Software => LPM-Befehl
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The LPM instruction and its special properties
The LPM instruction reads content from the flash program memory to a register. Its
mnemonic stems from Load from Program Memory.
The program memory in AVRs is, different from all other internal memories like the
port registers, the static RAM (SRAM) and the EEPROM, not as 8-bit memory organized
but as 16-bit-memory. All instructions at any address location (0x0000, 0x0001, 0x0002,
etc.) consist of 16 bits each: a lower and an upper byte.
Because, when reading from a certain flash memory location, it has to be decided
whether to read the lower (L) or the upper (U) byte, an additional bit
is necessary for that. This additional bit is placed to bit 0 of the pointer address
in the register pair Z, which consists of the upper register ZH (R31) and the lower
register ZL (R30). To create space for this additional bit, the memory address has to
be shifted once left. If the U/L bit is zero, the lower byte at the address in bits
1 to 15 in Z is to be read, if it is one, the upper byte is meant.
Let us take an example: a table (Tabelle) in program memory at the address Tabelle:
shall consist of the bytes zero to seven. We'll get the assembler to write a table to
program memory with the following source code:
Here, the assembler has the same problem: each byte that he writes to the program
memory has 8 bits only, while the program memory has 16 bits at each location. The
assembler does the following: he places the first byte (zero) to the lower byte
and the second byte (one) to the upper byte at the location Tabelle:. Always
two bytes at one location. The table therefor has a length of four 16-bit-words:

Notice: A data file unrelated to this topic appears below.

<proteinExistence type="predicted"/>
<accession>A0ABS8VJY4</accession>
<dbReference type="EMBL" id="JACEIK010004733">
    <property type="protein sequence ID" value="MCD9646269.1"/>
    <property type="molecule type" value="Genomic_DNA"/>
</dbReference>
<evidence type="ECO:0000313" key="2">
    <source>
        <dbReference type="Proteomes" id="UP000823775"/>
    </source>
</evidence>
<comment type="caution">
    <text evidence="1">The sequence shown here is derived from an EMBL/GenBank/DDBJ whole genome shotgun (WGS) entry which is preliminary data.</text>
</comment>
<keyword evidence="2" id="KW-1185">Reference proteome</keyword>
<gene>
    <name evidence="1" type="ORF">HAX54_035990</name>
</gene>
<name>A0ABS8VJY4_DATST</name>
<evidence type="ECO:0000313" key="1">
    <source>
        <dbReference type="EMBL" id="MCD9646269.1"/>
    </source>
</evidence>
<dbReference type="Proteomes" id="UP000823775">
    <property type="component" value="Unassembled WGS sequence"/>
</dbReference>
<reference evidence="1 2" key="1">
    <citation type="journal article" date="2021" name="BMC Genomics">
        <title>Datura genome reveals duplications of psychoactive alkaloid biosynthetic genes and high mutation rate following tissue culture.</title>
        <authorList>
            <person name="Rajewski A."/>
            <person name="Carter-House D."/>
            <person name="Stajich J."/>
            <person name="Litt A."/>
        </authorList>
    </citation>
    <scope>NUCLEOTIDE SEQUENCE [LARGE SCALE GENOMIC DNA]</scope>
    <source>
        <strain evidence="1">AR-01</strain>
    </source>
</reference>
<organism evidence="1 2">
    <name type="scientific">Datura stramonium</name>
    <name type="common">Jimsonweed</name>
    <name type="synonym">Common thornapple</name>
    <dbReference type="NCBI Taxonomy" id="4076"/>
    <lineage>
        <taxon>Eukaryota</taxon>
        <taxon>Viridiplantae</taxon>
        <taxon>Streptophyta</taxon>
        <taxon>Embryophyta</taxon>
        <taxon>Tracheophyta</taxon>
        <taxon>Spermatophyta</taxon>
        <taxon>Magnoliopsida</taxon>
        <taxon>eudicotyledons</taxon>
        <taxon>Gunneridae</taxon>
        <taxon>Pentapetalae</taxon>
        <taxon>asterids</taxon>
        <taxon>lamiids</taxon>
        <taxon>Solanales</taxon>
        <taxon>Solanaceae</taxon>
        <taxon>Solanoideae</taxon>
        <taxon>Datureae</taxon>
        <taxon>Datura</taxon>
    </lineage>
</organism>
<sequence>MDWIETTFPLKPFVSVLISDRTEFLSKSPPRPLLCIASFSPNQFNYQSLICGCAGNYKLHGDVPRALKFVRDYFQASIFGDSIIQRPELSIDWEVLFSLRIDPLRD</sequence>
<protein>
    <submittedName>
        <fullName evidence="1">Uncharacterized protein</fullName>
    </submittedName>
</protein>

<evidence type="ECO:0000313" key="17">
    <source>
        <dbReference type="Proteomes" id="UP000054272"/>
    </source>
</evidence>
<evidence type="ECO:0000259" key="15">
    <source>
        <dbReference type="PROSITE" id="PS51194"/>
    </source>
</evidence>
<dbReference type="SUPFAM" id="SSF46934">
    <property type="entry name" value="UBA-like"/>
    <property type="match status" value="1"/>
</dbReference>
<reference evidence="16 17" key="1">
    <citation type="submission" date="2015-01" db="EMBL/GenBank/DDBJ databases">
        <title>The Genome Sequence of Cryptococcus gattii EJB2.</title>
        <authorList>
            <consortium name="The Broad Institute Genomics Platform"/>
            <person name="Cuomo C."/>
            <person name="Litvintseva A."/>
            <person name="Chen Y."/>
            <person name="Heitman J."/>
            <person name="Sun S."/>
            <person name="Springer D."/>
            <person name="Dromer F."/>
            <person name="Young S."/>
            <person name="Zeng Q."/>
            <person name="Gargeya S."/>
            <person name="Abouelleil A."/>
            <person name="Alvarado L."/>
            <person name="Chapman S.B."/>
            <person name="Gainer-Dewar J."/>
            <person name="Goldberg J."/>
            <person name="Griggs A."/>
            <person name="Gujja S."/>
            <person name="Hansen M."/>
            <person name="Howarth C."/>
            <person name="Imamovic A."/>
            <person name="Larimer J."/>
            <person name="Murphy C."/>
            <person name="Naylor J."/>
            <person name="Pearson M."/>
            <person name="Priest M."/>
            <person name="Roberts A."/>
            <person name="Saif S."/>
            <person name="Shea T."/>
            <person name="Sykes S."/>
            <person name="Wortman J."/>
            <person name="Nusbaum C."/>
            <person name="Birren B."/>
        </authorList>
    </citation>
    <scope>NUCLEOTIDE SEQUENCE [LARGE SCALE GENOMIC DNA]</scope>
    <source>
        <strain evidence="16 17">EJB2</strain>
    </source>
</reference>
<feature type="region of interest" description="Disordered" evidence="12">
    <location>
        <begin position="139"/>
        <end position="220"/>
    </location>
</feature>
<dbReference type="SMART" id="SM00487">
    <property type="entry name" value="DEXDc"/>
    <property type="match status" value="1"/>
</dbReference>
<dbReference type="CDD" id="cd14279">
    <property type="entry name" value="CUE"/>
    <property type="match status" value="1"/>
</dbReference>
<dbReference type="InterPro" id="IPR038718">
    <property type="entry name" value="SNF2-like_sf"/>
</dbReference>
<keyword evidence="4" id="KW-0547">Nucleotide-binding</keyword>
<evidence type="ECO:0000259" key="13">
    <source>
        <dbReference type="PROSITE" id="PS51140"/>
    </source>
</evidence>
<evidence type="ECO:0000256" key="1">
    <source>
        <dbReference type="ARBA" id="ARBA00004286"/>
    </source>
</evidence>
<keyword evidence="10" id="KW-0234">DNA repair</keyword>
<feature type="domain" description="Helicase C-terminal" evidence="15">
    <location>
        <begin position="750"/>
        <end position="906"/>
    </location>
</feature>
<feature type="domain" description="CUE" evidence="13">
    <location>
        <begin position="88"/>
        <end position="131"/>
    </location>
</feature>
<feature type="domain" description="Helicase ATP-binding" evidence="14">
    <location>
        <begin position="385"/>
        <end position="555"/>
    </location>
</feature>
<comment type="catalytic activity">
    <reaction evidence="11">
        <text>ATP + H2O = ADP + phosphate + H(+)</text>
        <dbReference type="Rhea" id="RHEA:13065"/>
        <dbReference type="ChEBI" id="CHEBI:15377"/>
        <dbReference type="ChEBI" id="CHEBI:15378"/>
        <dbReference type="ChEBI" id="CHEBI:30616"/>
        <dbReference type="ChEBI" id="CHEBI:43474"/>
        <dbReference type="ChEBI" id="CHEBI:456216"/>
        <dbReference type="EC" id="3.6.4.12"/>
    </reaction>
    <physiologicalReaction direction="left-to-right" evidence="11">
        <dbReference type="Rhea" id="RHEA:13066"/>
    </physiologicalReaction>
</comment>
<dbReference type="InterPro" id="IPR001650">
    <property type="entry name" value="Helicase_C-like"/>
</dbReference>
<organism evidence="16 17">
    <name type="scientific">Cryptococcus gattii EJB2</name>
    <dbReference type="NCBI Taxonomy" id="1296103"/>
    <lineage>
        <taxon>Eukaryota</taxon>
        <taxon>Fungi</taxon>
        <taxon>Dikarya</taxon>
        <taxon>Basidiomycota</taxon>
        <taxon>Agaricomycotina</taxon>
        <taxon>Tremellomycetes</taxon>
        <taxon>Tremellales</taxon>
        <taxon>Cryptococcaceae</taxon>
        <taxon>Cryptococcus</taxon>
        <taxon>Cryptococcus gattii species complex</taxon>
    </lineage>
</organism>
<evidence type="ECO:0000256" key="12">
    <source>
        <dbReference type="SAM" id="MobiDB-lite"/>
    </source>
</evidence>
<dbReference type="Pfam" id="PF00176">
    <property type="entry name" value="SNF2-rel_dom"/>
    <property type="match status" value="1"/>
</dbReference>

Tabelle: points to zero and one, Tabelle + 1: to two and three,
Tabelle + 2: to four and five and Tabelle + 3: to six and seven.
; Table with the values zero to seven in program memory
.db 0, 1, 2, 3, 4, 5, 6, 7
If the pointer Z shall be placed onto the zero, we'll have to write:
After assembling the listing of the table shows the following:
ldi ZH,High(2 * Tabelle + 0) ; The MSB of the pointer to the table
ldi ZL,Low(2 * Tabelle + 0) ; The LSB of that pointer
lpm ; Read the byte at address in Z to the register R0
25: ; Die Tabelle
27: .db 0, 1, 2, 3, 4, 5, 6, 7
000004 0100 0302 0504 0706
The table starts at address 0x000004 and consists of four 16-bit-words. The even numbers
0, 2, 4 and 6 are located in the lower bytes, the uneven ones in the upper bytes of the
Multiplying the address Tabelle: by two in the upper source code accessing the
table's content has created the necessary space for the least significant bit in Z
to select the upper or lower byte. + 0 points to the lower byte, while + 1
would point to the upper byte (the one).
If we simulate this with avr_sim, the table
access program looks like this in the beginning. I have set R0 manually to 0xFF to
demonstrate that it is changed by the program execution.
After executing the three instructions, we see that:
- The register pair ZH:ZL (R31:R30) points to the address 0x0008, double the
- R0 is zero, the byte has been read and placed there.
If we reformulate this program by replacing LPM by the instruction LPM R0,Z+,
and we place two of these there. The Z+ increases the pointer in Z automatically